And look - there's already a copy of the red version being offered on ebay. Hell's bells and buckets o'blood, there isn't even a release date for it yet. Give us a break, man!

Update: Grey edition now sold out too.

Friday, 2 April 2010

In Bad Faith

An Open Letter To Ruth Gledhill

In a week when the BBC's iPhone apps for news and sport are put on hold, due to complaints by the Newspaper Publishers Association, whose director David Newell has demanded they be blocked...

In a week when the Rupert Murdoch minion army announces its intention to have the Times and Sunday Times websites disappear behind a paywall...

In a week appropriately containing an April Fools' Day, this woman has been busying herself with the paste and the scissors, composing an ensemble piece all about the hands being wrung, and souls searched, today throughout one particular Church.

Ruth Gledhill is The Times Religion Correspondent. In this blog she offers her views on the issues of the day. So runs the blurb beside her mugshot. Her views? Would that it were true! And it continues: Your responses are invited.

Ah, good.

The subject of today's lesson shall be: the twin evils of plagiarism and copyright infringement. Ruth, from a total of 827 words in the forementioned article, fully 166, or 20%, are your own, and these are mostly of the type "She says...", "He writes...", "She said...". Particularly irksome, however, is your block transcription of the highly platitudinous 458 word Thought for the Day piece by Tablet editor Catherine Pepinster.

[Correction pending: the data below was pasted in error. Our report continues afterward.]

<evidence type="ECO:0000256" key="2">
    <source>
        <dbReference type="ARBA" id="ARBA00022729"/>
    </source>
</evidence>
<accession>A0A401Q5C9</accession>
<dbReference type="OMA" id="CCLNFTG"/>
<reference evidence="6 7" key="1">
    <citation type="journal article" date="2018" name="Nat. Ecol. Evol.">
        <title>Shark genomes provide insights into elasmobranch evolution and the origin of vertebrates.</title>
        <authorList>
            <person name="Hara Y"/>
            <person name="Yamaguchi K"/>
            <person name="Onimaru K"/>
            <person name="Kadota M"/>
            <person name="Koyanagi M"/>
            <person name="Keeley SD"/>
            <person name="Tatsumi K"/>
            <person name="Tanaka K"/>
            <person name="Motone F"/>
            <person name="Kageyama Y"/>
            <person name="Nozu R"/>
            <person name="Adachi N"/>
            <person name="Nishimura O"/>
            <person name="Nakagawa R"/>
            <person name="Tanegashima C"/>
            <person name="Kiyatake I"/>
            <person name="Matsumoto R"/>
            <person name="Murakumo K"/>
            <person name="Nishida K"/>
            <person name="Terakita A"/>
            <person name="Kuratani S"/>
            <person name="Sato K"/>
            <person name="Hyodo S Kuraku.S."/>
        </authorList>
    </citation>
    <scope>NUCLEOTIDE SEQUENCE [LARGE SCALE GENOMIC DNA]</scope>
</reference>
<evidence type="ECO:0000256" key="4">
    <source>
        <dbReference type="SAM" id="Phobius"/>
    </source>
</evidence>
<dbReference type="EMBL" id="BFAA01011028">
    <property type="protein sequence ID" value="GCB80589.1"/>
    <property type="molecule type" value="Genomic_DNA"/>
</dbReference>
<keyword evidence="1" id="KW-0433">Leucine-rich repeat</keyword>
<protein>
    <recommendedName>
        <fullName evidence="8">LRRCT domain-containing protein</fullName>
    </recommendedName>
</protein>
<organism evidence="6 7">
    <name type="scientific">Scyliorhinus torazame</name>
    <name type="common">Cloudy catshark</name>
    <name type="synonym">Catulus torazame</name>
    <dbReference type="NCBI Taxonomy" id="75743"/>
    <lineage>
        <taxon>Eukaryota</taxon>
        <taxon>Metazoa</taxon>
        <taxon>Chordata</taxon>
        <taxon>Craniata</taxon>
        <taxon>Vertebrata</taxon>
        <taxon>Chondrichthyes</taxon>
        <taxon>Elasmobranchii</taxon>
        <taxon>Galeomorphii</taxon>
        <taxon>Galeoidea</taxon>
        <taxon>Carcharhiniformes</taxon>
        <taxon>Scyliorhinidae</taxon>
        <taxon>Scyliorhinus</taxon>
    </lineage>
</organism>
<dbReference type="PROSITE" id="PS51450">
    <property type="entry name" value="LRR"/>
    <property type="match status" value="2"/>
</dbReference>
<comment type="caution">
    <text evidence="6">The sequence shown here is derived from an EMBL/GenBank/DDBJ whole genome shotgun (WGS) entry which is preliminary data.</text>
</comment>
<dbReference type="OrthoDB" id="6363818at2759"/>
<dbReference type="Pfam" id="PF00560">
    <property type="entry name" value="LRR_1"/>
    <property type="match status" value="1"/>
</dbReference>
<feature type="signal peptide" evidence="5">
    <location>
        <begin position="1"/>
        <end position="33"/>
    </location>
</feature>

Normally of course, I would have time for neither your writing, nor Pepinster's, and still less for the worldwide organisation of kiddie fiddlers you write about. However, you really must get someone to explain copyright law to you, or else perhaps find a job that you can do. It is scarcely enough merely to note that it "...was so profoundly moving that I hope the BBC won't mind if I reproduce it..." and then pinching your nose, pull down the big fat Ctrl-V.

Did you also find the new Lily Allen album so profoundly moving, that you hope she won't mind if you tear off a few free copies to share with sell to your friends?

Is this the standard of journalism that we are to expect from The Times Online, when it starts charging daily for access to recycled content, blagged from the BBC where we have already paid for it once (and even then, not without a great deal of protest at the Thought for the Day show's exclusion of secular humanists)? In a publication which calls publicly for the dismantling of the BBC, the blocking of its technological development, the scrapping of its license fee "to create a level playing field", where its journalists can get down in the mud, rutting beside the likes of you?

I was very sorely tempted to repurpose your own headline, actually an India Knight quote, You can't take lessons in morality from people who disgust you, for this item; but that would have gone too far. Please, just try to remember that you're paid to write, not to compile scrapbooks of stolen trinkets.

Your photo was so profoundly moving, that I hope © Times Online won't mind if I reproduce it.

Thursday, 1 April 2010

Tweets - March 2010